Election securityU.S. Bracing for Attacks Before and After Election Day

By Jeff Seldin

Published 31 October 2020

U.S. intelligence officials have already confirmed attacks on the election have been underway for some time, with Russia, China and Iran all waging operations designed to influence the way voters cast their ballots. And more recently, intelligence officials warned that Russia and Iran managed to acquire voter registration data while hacking into U.S. databases. In another significant difference from the 2016 and 2018 elections, intelligence and election security officials warn that, this time, the assault on the election will not end when the polls close. Instead, they say the attacks will persist, likely until at least the presidential inauguration on January 20, 2021.

For much of the past four years, United States cybersecurity officials responsible for preventing foreign meddling in elections have been preparing for an attack that, at least to the public’s knowledge, has never come. 

While U.S. intelligence concluded that Russia, China and Iran “conducted influence activities and messaging campaigns” during the 2018 elections, it said there was nothing like what happened in 2016 when Russia combined an aggressive influence operation with the work of hackers who managed to penetrate election-related systems in all 50 states.

None of the three countries did anything that changed any votes to affect the outcome of the election.

This election, which will reach its crescendo when voters go to the polls November 3, is different.

Unprecedented 2020 Election
Due to the coronavirus pandemic, many states this year have expanded absentee and mail-in voting.

Data collected by the U.S. Elections Project finds that by October 29 more than 82 million voters had voted by mail or cast their ballots at early voting centers.

U.S. intelligence officials have already confirmed attacks on the election have been underway for some time, with Russia, China and Iran all waging operations designed to influence the way voters cast their ballots.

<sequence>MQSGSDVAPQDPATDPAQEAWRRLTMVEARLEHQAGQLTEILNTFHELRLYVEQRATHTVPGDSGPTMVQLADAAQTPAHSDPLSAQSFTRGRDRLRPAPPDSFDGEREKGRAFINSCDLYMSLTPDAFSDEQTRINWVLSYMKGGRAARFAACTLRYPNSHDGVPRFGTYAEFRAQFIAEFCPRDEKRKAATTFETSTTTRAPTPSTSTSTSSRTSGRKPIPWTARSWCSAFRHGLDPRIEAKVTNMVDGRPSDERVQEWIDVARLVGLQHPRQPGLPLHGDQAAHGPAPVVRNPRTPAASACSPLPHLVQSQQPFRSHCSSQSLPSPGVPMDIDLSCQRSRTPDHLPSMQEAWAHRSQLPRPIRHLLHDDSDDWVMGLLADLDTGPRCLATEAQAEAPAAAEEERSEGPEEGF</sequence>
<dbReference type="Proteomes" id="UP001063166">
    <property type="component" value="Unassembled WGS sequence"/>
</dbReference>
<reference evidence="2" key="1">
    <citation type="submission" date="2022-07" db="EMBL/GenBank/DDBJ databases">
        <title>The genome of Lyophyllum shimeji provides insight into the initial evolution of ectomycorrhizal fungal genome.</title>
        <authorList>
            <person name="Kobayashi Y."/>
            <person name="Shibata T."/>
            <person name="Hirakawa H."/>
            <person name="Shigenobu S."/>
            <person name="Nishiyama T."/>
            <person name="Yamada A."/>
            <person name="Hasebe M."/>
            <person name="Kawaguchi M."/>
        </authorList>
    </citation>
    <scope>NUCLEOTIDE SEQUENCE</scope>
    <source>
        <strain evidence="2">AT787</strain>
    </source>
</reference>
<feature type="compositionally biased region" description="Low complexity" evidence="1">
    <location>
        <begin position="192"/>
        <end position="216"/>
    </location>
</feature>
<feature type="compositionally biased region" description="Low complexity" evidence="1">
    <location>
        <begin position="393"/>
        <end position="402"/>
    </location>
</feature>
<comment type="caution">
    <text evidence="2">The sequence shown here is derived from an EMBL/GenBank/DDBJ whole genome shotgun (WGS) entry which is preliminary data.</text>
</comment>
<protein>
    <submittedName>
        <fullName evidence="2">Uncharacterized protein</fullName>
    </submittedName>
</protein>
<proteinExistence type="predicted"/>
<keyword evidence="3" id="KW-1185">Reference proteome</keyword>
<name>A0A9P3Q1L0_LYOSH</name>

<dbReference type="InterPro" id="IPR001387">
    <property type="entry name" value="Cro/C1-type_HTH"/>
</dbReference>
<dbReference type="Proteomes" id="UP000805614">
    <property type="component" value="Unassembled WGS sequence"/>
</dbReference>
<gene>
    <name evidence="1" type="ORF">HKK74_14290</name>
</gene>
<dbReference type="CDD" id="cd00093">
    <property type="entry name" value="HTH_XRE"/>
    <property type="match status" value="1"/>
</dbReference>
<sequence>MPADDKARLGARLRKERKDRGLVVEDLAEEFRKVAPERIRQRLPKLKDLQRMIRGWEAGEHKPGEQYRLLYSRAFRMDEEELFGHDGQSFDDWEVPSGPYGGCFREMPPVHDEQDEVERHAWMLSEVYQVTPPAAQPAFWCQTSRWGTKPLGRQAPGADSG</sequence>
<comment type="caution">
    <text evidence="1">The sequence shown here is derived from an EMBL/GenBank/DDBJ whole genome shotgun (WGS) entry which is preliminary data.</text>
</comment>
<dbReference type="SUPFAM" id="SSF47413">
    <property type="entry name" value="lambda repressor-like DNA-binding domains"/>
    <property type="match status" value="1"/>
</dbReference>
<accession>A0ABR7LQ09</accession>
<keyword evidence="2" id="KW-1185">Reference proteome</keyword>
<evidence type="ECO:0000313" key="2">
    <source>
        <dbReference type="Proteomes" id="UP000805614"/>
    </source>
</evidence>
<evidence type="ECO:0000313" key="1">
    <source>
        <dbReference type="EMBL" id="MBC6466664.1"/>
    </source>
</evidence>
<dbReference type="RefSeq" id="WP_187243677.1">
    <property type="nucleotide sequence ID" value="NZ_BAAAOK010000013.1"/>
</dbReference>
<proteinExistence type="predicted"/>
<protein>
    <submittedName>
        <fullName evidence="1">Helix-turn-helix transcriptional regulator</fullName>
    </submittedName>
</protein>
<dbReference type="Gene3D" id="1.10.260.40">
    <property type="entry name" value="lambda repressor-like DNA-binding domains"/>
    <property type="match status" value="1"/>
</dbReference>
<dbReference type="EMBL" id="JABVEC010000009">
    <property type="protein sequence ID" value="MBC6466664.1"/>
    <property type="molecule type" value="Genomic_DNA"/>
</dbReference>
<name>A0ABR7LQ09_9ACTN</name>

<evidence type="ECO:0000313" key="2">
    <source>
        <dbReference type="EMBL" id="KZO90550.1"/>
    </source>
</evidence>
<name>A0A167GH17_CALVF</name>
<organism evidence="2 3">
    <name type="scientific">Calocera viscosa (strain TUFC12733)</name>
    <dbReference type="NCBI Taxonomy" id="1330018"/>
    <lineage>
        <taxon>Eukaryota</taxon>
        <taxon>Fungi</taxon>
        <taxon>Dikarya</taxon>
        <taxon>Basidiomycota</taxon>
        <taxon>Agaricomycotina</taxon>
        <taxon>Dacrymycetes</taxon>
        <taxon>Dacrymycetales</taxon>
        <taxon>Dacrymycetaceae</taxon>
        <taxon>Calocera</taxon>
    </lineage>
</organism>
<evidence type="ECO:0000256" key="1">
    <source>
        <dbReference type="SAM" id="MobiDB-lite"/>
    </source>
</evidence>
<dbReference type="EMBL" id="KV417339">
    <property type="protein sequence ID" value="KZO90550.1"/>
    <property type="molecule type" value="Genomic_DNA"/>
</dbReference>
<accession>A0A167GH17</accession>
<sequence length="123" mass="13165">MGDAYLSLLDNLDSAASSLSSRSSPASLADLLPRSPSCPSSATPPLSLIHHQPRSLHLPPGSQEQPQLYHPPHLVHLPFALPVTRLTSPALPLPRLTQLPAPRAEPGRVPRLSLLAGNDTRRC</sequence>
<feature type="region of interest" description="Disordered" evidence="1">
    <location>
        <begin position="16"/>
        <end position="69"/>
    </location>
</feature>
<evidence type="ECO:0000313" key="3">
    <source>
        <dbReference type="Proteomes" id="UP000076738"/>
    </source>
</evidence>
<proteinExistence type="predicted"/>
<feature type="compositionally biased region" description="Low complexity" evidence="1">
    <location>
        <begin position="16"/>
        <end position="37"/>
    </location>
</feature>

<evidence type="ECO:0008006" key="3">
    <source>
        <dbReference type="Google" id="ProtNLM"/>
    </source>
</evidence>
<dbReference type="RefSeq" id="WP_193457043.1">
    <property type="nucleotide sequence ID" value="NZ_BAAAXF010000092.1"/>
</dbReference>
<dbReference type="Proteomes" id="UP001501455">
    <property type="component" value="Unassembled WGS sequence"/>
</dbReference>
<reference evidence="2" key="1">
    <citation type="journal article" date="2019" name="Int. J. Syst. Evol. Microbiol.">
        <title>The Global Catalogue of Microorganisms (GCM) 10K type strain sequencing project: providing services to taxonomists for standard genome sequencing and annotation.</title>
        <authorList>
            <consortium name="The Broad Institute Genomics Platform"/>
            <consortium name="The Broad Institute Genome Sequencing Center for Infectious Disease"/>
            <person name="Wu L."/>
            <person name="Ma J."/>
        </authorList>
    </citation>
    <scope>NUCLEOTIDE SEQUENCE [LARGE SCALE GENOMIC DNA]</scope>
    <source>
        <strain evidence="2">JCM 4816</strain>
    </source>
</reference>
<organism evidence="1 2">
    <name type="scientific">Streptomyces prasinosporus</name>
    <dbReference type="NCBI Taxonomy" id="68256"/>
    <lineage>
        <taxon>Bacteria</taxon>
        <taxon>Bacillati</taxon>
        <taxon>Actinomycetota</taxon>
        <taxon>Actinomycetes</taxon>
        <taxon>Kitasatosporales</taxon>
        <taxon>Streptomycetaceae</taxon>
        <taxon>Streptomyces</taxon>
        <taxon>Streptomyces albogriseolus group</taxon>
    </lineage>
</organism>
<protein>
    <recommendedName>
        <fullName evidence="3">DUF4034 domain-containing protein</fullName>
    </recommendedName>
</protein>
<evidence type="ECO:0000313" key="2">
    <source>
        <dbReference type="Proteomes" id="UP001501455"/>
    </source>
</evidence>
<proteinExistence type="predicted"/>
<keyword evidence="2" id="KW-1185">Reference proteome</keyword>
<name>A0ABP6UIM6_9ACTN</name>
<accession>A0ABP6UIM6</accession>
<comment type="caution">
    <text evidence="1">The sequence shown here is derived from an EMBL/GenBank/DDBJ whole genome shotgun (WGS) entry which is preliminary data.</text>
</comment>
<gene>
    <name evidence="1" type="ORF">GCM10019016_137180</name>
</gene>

And more recently, intelligence officials warned that Russia and Iran managed to acquire voter registration data while hacking into U.S. databases.

In another significant difference from the 2016 and 2018 elections, intelligence and election security officials warn that, this time, the assault on the election will not end when the polls close. Instead, they say the attacks will persist, likely until at least the presidential inauguration on January 20, 2021.

Here are the threats that have U.S. officials most worried as Election Day approaches:

Foreign Influence Operations
U.S. counterintelligence officials began warning in August about influence campaigns by the big three – Russia, China and Iran.

In a rare public statement, National Counterintelligence and Security Center (NCSC) Director William Evanina warned that each of the three countries had a preference between President Donald Trump and former Vice President Joe Biden and had ongoing influence operations to help their favorite.

“We assess that Russia is using a range of measures to primarily denigrate former Vice President Biden,” Evanina said in the statement, adding, “Some Kremlin-linked actors are also seeking to boost President Trump’s candidacy on social media and Russian television.”

“We assess that China prefers that President Trump – whom Beijing sees as unpredictable – does not win reelection,” Evanina said.   

Iran, Evanina said, is “driven by a perception that President Trump’s reelection would result in a continuation of U.S. pressure on Iran in an effort to foment regime change.”

A month later, FBI Director Christopher Wray warned lawmakers that Russian efforts were “very, very active” on social media, on its own state-run media and through various proxies. 

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